The most important benefit of seminary might be the people you meet, not the things you learn.
Imagine yourself in a new student orientation meeting with dozens or hundreds of other fellow students. Sitting around you are the people who will be leading God’s church in your generation. A few are clowns. Others will wash out and not continue in ministry. But some of your fellow students will become highly influential leaders in the church and the Kingdom all over the world.
Some will become pastors of large and influential churches. Some will become professors or even presidents of seminaries. Some will pioneer new missions and movements in places all around the world.
Imagine yourself sitting in the first week of classes one semester. Your professors, who are paid to teach you and give you some of their attention, might be among the top ten scholars in the world in their particular fields of study.
You really need to get to know these people, for two reasons. First of all, they are just amazing and fascinating. People at seminary have to pass two important qualifications to even be there: they have to love God and they have to be academically competent. This means, on the whole, that your fellow students will be both spiritually and intellectually strong. Who wouldn’t want friends like that?
Second, though this might seem crassly pragmatic, in the world of ministry it is as true as it is in business or in Hollywood: it’s not what you know, it’s who you know. Most ministry positions are filled through relational networks. A strong network of personal connection increases both your own prospects in ministry, and also the value you will bring to any church or organization you serve.
Meet 100 people. During your first semester, introduce yourself around a lot. Make it a priority. See someone you don’t know, smile, extend your hand, and introduce yourself. You will not become fast friends with all of them, but with a few, you might. Meet fellow students, who in a few short years will disperse to places of influence all over the world. Meet professors, remembering that it is their job to give you some of their attention. Don’t neglect the networking opportunities in your local church, either. Knowing ordinary, non-seminary people can be a resource for your sanity and your family, and can help connect you to reliable people when you need, for instance, insurance or car repairs.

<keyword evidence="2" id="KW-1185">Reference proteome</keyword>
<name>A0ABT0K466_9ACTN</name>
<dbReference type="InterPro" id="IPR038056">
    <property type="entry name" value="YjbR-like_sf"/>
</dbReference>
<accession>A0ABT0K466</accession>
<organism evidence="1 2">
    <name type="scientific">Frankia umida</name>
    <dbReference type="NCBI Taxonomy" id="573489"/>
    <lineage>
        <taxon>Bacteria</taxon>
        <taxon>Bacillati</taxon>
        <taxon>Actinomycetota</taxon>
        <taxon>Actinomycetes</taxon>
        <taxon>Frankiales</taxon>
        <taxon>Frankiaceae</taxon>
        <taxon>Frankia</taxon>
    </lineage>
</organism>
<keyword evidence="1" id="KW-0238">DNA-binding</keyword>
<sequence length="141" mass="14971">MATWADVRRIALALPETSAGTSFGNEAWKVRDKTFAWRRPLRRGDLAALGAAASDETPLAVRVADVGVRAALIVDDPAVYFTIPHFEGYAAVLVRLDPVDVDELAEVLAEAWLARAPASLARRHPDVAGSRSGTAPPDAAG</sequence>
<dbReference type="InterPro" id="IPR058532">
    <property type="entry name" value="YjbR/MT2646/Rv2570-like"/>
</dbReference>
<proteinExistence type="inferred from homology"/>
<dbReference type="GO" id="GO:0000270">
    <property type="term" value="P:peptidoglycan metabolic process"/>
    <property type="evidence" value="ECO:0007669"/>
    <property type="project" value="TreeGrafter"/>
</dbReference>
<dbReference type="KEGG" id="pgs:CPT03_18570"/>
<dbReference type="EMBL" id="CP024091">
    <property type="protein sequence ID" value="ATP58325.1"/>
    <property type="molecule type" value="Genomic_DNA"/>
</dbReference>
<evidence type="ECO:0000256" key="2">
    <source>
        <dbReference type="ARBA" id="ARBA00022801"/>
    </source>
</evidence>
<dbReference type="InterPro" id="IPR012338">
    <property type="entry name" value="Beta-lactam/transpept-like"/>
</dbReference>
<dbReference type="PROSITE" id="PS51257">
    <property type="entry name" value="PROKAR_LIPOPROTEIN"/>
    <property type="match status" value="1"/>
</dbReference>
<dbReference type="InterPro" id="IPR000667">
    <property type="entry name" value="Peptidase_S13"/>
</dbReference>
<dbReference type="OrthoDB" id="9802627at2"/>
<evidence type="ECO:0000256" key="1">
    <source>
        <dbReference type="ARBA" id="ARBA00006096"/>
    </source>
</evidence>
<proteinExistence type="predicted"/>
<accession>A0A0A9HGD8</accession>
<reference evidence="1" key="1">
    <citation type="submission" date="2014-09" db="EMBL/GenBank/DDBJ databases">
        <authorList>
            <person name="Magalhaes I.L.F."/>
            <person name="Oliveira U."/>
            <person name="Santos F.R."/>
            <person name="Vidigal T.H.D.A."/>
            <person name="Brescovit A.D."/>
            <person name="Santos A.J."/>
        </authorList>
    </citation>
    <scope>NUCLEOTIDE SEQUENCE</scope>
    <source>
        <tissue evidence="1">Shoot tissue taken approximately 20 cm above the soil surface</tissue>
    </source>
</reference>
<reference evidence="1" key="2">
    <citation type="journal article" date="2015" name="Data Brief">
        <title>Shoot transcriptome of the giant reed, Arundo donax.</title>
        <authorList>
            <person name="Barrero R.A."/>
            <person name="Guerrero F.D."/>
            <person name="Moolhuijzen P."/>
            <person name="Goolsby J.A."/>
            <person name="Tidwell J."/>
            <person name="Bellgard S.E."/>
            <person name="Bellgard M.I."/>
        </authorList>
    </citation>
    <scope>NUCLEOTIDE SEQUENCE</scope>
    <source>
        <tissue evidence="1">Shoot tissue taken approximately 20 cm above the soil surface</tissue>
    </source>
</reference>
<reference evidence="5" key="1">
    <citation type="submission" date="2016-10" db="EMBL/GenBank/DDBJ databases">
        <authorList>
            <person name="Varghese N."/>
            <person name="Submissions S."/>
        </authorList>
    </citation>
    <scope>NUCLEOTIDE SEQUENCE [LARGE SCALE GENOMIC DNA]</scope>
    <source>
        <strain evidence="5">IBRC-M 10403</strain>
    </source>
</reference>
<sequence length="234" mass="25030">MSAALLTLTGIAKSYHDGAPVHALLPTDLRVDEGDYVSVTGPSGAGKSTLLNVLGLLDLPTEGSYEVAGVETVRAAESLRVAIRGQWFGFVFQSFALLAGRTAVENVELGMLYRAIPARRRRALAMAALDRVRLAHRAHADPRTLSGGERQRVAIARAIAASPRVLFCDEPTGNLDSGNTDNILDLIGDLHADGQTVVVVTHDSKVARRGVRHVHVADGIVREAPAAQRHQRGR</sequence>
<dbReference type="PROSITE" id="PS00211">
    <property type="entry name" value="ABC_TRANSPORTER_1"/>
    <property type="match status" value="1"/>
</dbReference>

Take initiative. Someone has to be the first to talk; might as well be you. If you take the passive route, and wait for friends to drift your way, you might find yourself lonely. Be the leader and take the first step. Introduce yourself. Offer to buy coffee. Drop by on your professors early in the semester during office hours, and ask one or two good questions—they will remember.
Add value. As you meet people, discover ways you can serve or help them. Two of the biggest things you can offer are resources and relationships. What have you seen or read that could help them? Who do you know that they need to know?
Leverage social media. As you meet people, connect with them on social media. This gives both of you mutual access to each other. You can stay aware of what’s happening with them, and they with you. Pay attention, and look for strategic ways and times to be helpful.
Express care. In the days before social media, I noticed that an acquaintance of mine in a philosophy class did not show up for our midterm exam. I got his number from another student and called to see if he was ok. Turns out he had been in an auto accident and simultaneously discovered he was diabetic. He was blown away at my small expression of care. That moment of care blossomed into a friendship where we spent many hours together talking philosophy and religion. We took a trip to Ireland together, and I was in his wedding. Even small expressions of care are rare enough that they stand out.
Be generous. One of my professors had to drive to another city for a meeting after our class, but was exhausted from travel and illness. I volunteered to drive him up and back so he could snooze in the car. He gratefully accepted my offer, and I got several hours of uninterrupted time with him. He later served on my dissertation committee.
Connect even if you’re an online student. It takes a bit more effort, but even distance or online students can connect with people. Use the bulletin board or chat features of your school’s learning software. Send an introductory email to fellow students, and offer to swap notes, or host a group video chat to help everyone connect.
Forming new friendships isn’t on the curriculum for seminary, but it ought to be. Don’t miss the opportunity to form relationships; it’s more important than you think.
This is a draft of a chapter from the forthcoming book, The Complete Seminary Survival Guide, by Mark Warnock and Tyler Wright.